13 March 2020 Vol 367, Issue 6483
Rethink the expansion of access and benefit sharing
By Sarah Laird, Rachel Wynberg, Michelle Rourke, Fran Humphries, Manuel Ruiz Muller, Charles Lawson
Science13 Mar 2020 : 1200-1202 Full Access
Several UN policy processes are embracing a calcified approach to conservation and equity in science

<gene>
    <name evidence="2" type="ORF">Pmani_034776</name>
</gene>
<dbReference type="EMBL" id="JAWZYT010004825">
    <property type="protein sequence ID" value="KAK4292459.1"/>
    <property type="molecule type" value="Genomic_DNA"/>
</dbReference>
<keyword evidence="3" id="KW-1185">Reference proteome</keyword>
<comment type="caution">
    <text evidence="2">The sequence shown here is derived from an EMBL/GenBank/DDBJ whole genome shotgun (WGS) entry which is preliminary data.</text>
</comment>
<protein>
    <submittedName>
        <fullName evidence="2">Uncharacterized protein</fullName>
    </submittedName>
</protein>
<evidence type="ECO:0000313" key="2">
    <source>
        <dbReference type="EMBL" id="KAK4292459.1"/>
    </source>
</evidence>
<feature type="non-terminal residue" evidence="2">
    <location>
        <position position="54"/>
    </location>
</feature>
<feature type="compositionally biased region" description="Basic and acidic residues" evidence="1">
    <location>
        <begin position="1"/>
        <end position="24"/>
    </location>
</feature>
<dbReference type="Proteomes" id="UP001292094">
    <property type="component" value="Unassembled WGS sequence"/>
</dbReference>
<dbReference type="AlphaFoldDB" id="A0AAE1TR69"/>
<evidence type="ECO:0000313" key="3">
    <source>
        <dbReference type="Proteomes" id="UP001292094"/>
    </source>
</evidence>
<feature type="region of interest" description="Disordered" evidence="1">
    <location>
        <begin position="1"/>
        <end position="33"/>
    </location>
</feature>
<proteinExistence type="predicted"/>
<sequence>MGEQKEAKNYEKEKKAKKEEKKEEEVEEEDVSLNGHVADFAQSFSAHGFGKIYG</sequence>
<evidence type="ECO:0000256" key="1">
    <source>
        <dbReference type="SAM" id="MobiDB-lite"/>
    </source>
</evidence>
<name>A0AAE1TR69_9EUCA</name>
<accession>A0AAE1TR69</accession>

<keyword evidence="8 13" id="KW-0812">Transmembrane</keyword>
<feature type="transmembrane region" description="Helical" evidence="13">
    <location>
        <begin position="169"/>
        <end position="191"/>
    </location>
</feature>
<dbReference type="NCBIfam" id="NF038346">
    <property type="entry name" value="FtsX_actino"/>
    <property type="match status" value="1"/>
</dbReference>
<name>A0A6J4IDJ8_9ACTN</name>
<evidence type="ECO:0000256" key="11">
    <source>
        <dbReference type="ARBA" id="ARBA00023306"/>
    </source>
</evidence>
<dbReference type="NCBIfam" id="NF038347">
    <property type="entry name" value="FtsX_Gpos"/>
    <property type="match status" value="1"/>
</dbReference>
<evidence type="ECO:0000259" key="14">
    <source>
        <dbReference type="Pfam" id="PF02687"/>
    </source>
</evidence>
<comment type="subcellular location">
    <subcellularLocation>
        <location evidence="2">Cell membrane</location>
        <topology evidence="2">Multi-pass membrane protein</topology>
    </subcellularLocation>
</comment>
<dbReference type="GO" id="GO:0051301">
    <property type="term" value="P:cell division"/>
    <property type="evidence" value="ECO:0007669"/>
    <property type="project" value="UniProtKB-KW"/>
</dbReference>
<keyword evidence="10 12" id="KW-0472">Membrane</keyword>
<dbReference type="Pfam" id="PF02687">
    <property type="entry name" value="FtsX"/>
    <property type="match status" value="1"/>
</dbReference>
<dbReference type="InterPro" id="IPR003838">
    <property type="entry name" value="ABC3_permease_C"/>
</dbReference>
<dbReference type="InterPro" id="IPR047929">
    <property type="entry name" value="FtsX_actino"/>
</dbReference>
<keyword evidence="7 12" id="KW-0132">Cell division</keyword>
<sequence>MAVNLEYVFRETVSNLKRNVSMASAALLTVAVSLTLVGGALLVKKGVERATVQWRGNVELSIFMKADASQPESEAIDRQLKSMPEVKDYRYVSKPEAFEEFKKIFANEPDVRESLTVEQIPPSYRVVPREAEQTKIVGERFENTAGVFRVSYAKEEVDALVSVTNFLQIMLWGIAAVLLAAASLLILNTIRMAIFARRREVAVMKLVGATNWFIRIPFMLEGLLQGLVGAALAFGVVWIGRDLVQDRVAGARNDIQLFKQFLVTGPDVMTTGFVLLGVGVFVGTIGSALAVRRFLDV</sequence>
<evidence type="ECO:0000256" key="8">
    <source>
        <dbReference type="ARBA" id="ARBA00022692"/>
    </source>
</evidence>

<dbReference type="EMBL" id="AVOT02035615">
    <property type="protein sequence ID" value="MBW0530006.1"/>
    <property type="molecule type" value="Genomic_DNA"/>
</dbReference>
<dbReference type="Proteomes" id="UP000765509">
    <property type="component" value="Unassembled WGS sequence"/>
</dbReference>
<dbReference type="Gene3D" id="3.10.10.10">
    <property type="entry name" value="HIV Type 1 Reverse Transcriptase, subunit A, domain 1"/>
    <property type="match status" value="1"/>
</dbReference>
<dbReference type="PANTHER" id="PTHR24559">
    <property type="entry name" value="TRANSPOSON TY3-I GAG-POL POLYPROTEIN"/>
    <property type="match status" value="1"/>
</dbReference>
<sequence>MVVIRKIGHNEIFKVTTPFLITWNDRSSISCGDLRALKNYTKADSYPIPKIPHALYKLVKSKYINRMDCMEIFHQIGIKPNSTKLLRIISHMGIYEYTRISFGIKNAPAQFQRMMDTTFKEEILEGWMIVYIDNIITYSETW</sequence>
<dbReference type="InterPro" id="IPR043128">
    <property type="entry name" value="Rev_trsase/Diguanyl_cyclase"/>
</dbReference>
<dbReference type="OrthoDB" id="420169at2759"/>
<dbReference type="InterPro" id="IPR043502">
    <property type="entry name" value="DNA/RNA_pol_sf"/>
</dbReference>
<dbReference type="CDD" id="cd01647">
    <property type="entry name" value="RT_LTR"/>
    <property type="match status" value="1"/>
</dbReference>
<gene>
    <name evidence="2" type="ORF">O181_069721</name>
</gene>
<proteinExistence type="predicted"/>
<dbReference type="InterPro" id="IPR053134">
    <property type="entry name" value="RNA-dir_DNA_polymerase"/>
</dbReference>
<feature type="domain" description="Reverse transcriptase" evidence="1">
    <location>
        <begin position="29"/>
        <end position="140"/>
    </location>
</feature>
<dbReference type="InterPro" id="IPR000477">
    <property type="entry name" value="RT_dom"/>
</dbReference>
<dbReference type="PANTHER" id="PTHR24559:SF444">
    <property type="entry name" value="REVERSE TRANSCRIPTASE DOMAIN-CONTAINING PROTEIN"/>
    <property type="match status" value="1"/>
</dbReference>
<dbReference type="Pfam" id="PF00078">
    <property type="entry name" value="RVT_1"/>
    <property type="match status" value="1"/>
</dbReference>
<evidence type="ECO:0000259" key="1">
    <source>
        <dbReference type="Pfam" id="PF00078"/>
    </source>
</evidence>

Access and benefit sharing (ABS), a policy approach that links access to genetic resources and traditional knowledge to the sharing of monetary and nonmonetary benefits, first found expression in the 1992 United Nations (UN) Convention on Biological Diversity (CBD). Predicated on the sovereign rights of countries over their biodiversity and associated genetic resources and intended to harness the economic power of those resources to create incentives for and fund biodiversity conservation, the ABS transaction was conceived to foster equitable relations between those parties providing genetic resources and associated traditional knowledge and those wishing to make use of them for research and development. Yet although challenges faced within the CBD suggest that it is time to rethink ABS, several other international policy processes under the auspices of the UN have instead been embracing the ABS approach, and are doing so largely outside of mainstream scientific discourse and attention. The resulting policies could have a major impact on how genetic resources and associated information are collected, stored, shared, and used, and on how research partnerships are configured. We highlight implications for science of the recent expansion of ABS in global policy, in particular the potential incorporation of genetic sequence data.